my_generic_method T := method, T extends Serializeable & Cloneable;

jtl quantification
JTL: Quantification { }

some_class := class {

static int field;

field => private;

many method;


  • Quantifying the members of a class
    • Subject variable iterates over a set
    • Each condition must hold
    • Quantifiers:
      • Unary: exists, all, no, one, many
      • Binary: => (implies)
  • Quantifying with a generator
  • Default generator for classes: members:
  • Default quantifier: exists


no_abstract_super := class extends+: {

no abstract;


other features
Other Features

Type literal

sortable_list := class extends /java.util.ArrayList {

static final long field 'SerialVersionUID;

public void sort();


Name matching

(Regular expression)

Method signature pattern

  • Type system
    • MEMBER: constructors, methods, fields
    • TYPE: interfaces, classes, primitive types, enum types, annotation types
delving into methods
Delving into methods
  • The idea: Symbolically name intermediate results
  • The SCRATCH type
    • Constants
    • Values passed to parameters
    • Values pushed onto the stack by JVM instructions
  • Represent code sites
  • Library predicates for checking whether a scratch is:
    • Copied
    • Used in a calculation
    • Written/Read from a field
    • Stored/loaded from the local variable array
    • ...
scratches in action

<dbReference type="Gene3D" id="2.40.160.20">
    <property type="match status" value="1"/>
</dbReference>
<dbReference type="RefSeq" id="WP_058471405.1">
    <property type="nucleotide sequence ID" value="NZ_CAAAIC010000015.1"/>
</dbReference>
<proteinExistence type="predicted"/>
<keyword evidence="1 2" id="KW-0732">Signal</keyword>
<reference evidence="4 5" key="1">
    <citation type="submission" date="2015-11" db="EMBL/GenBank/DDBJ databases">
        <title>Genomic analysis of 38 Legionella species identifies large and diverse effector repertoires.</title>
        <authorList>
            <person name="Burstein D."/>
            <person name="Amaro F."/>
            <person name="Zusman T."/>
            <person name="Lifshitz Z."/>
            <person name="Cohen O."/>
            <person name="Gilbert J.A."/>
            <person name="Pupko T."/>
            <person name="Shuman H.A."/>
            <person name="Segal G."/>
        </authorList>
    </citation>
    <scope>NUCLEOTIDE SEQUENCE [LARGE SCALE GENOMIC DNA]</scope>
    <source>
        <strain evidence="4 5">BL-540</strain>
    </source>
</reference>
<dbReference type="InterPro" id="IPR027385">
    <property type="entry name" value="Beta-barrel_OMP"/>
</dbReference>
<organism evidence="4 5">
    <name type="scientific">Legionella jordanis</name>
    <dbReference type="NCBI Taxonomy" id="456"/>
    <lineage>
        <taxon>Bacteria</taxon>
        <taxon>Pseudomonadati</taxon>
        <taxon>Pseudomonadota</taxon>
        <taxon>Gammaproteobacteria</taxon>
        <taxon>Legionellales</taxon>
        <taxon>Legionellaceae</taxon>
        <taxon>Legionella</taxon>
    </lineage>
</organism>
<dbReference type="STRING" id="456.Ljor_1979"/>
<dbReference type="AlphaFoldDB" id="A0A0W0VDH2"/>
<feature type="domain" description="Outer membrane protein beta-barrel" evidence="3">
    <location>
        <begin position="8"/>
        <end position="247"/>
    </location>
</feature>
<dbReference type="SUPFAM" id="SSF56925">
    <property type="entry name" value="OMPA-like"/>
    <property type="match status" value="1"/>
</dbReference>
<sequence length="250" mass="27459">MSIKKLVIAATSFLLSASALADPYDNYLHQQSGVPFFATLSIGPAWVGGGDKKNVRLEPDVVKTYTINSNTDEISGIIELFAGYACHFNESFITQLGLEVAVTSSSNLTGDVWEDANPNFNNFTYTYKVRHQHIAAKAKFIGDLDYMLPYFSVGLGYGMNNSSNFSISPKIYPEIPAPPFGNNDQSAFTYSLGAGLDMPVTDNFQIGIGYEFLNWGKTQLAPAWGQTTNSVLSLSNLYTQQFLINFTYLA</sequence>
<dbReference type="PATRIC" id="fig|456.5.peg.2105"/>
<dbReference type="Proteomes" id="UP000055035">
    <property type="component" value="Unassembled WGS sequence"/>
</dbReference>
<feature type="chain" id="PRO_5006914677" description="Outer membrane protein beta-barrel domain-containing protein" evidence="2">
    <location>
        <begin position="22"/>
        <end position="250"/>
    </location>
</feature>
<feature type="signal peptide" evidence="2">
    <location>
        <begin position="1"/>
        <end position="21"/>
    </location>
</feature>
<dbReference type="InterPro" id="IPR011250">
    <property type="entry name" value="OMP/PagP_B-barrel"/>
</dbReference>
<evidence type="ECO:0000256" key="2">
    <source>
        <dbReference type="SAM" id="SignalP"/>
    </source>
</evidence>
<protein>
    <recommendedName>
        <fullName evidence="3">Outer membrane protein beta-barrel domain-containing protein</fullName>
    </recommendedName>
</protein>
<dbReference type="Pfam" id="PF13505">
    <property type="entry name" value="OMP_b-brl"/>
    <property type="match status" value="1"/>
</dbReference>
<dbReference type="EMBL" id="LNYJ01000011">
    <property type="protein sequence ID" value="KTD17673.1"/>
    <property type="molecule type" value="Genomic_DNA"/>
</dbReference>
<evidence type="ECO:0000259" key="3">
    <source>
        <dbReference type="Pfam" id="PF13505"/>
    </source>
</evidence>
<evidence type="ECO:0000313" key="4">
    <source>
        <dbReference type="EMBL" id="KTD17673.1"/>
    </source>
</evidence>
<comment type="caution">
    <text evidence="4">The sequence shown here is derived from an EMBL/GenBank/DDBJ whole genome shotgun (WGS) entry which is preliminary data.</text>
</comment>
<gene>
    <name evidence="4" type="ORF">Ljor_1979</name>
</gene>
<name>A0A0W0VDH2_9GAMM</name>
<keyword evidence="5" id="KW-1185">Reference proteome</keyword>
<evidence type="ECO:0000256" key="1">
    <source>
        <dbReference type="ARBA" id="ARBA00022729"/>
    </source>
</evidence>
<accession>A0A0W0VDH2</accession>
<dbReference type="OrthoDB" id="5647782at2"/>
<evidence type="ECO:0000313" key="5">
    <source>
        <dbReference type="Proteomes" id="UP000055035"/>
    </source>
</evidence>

Scratches in Action
  • Default generator expression for a method is: scratches:
    • Generates all scratches of the method

copy* S := is S | copy S | copy S', S' copy* S;

chain_method := !void method {

returned => copy* S, S this;


getter_method := !void method declared_by C,

C declares F {

returned => copy* V, V getfield [I,F], I copy* S,

S this;


evaluation scheme
Evaluation scheme
  • JTL is translated into Datalog
  • The Datalog program is evaluated top-down
  • “need to know basis”
    • The JTL evaluation algorithm does not see more information than it needs
    • Only necessary facts are extracted from the native predicates

=> No database setup is needed

- Which is a bottleneck in similar applications

q what s special about p2
Q: What’s special about p2?

p1 := # extends A, A abstract;

p2 := A extends #, A abstract;

p3 := A extends #, A abstract, # p4 A;

p4 := ...

  • A: Result of p2 is infinite
    • Result of p3 may be infinite (depending on the definition of p4)
  • Consequences
    • Use exhaustive iteration
      • Assume a closed world, usually: the classpath
      • Performance penalty
    • Beware: Fragile results!!

(Suppose we invoke p1, p2, p3 with some type passed in as a subject)

  • Can we determine whether a query is fragile?
    • In the general case: No
    • In JTL’s case: Yes
      • Requires the native predicates to maintain a simple property
      • Recently proven by Gil and Zarivach
  • JTL’s current implementation is more conservative
    • Subject is not known => a runtime error
    • Works well in most practical situations

JTL: A powerful language, intuitive notation, simple data model

  • Java-like clauses become Datalog queries
  • Queries on behavior
  • Efficient implementation